[ExI] Foes of stem cell research now face tough battle

spike spike66 at att.net
Tue Nov 25 02:20:20 UTC 2008

 > ...On Behalf Of Damien Broderick
> >
> >Claudia Castillo who has received the world's first 
> tailor-made trachea transplant grown using her own stem cells
> This is a terrible example, however; Prof. Paolo Macchiarini, 
> M.D. et al used Castillo's own adult stem cells, NOT embryonic cells:
> "We removed cells and MHC antigens from a human donor 
> trachea, which was then readily colonized... This graft was then used to
replace the recipient's left main bronchus."... Damien Broderick

Ja, a terrible example of stem cell research but a perfect example of the
fact that stem cell research has become a political football, which always
casts doubt on the science, much as the global warming notion is more about
politics than thermometers, and produces mountains of sloppy research on
both sides.

Look at the title itself: Foes of stem cell research...

There are no foes of stem cell research, only foes of embryonic cell
research.  Some articles will say "embryonic stem cells" but of course this
is redundant, as an early stage embryo is entirely stem cells.  I still hear
people say "Bush outlawed stem cell research..." but he did nothing of the
kind.  He put some restrictions on government funding of embryonic cell
research, but private industry is always free to do what private industry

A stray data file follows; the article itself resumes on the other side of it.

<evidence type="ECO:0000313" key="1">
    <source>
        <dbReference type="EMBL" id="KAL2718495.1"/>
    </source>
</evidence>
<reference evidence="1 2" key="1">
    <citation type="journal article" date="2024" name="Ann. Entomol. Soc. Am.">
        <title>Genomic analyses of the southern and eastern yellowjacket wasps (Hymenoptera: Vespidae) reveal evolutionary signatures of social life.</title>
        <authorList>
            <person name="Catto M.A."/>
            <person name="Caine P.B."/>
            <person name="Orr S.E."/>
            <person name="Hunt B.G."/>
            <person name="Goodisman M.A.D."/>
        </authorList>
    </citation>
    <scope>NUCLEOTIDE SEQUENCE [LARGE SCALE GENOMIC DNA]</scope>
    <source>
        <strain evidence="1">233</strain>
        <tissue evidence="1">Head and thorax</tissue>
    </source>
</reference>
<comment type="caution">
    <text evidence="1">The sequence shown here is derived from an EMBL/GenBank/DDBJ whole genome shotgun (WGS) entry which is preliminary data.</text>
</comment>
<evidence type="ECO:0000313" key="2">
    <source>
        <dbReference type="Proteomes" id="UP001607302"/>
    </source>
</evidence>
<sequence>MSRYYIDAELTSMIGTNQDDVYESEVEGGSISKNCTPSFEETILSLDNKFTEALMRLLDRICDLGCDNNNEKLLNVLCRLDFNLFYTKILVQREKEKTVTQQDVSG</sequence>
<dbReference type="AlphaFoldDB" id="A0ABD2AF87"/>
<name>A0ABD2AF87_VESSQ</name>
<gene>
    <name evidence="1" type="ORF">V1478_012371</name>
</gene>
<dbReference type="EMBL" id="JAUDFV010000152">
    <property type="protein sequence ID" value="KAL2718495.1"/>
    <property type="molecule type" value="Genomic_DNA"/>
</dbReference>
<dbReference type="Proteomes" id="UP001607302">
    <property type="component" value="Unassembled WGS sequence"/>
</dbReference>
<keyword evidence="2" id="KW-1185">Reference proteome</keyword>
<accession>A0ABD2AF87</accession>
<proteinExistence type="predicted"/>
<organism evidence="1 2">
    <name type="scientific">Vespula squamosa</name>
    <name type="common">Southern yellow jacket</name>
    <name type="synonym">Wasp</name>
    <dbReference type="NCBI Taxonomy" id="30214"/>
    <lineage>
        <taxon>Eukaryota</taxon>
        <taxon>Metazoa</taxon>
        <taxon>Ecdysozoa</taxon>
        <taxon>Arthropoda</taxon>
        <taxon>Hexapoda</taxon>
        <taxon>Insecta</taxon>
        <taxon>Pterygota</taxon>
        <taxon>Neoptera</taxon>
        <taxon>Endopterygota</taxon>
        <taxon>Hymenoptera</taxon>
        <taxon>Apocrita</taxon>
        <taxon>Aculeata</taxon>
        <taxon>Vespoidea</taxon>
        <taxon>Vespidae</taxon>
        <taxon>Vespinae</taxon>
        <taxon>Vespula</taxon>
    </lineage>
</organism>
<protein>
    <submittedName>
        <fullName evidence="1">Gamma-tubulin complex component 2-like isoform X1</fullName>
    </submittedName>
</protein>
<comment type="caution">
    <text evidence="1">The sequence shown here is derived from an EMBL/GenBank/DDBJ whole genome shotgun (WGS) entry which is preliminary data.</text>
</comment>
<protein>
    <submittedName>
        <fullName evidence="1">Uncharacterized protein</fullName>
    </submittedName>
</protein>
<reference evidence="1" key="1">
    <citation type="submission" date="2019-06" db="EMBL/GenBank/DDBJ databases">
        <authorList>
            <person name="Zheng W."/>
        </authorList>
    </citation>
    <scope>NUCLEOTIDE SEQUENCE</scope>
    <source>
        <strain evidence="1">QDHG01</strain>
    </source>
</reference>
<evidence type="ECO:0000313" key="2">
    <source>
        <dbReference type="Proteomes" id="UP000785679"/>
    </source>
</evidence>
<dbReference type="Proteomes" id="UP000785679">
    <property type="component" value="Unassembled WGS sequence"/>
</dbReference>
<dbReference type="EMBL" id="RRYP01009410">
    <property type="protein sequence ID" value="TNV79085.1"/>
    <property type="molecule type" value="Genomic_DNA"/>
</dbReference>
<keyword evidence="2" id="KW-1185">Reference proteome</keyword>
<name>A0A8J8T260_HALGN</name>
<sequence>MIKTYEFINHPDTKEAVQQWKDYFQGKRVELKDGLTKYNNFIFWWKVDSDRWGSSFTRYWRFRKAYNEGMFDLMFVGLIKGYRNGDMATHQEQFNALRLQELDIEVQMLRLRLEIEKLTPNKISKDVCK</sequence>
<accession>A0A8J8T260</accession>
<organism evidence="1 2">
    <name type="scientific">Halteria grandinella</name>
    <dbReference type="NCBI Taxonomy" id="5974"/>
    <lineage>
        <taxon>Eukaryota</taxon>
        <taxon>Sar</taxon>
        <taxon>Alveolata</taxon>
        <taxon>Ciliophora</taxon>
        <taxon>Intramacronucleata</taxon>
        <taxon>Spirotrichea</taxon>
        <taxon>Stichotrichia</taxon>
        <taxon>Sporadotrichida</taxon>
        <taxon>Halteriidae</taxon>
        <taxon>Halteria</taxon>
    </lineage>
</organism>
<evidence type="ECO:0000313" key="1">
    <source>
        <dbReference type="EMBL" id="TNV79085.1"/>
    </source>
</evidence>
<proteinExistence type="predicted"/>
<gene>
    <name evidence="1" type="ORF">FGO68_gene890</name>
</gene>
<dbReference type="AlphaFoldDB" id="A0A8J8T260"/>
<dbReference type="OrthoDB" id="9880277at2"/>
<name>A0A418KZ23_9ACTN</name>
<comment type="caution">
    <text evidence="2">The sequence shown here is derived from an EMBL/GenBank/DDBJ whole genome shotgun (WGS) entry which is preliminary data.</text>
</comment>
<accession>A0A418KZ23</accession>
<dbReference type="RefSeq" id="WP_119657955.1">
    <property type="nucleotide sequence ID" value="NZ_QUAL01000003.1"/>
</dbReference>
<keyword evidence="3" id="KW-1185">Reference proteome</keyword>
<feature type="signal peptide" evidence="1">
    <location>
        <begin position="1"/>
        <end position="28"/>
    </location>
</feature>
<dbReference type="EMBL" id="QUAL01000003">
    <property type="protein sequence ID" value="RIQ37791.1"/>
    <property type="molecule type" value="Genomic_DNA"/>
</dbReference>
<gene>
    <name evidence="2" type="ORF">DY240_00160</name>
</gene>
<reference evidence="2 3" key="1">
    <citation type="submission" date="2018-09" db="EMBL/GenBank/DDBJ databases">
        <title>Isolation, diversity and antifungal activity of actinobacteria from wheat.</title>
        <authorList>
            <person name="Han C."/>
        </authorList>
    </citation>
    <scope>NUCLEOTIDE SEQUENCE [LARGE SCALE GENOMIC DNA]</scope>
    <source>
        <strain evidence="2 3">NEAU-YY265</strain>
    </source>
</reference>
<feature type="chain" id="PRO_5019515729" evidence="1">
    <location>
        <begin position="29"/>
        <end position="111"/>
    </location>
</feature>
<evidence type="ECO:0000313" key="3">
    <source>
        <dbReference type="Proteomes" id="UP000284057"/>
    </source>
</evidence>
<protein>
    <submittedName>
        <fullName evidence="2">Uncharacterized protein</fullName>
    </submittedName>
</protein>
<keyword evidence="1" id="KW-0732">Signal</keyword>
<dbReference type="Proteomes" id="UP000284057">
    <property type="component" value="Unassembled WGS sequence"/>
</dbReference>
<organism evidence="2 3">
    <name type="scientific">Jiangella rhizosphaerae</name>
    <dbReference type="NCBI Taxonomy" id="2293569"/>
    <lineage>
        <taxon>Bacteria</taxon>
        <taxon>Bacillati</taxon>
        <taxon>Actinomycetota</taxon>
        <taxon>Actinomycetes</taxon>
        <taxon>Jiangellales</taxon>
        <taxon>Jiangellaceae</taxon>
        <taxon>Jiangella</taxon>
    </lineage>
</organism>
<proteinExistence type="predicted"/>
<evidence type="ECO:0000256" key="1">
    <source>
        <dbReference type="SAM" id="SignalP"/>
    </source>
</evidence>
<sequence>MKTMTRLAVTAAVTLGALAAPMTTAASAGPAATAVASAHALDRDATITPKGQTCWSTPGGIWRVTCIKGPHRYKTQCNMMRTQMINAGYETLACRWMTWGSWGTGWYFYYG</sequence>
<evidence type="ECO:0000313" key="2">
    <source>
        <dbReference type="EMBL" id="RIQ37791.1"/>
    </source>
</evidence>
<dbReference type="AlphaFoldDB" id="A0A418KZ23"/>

does so very well.  

I find it telling that private industry chose not pour a lot of funding into
embryonic cell research, but put plenty of funding into developing adult
stem cell therapy.  We are starting to see the payoff.  Just from an
non-biologist point of view and ignoring the ethical considerations, it
looks to me as though it is just crazy to put an embryonic cell into another
person's body, a cell which is nearly assured to explode into countless
daughter cells at its first opportunity, especially when the patient needs
to take immune system supression drugs.  That approach just doesn't sound
too promising to me.  It sounds more like inviting a huge medical
malpractice suit when the thing becomes a wildly growing tumor.  Were I a
CEO of a medical research company, I wouldn't give much money to that area,
but I would spend plenty of money on stem cell research.  This position has
nada to do with ethics, but merely expected payoff.

As a test, notice if any given article or commentator carefully
differentiates between adult stem cells and embryonic cells, and
demonstrates knowledge of the difference.  If not, the article is likely
politically influenced and is of little value.



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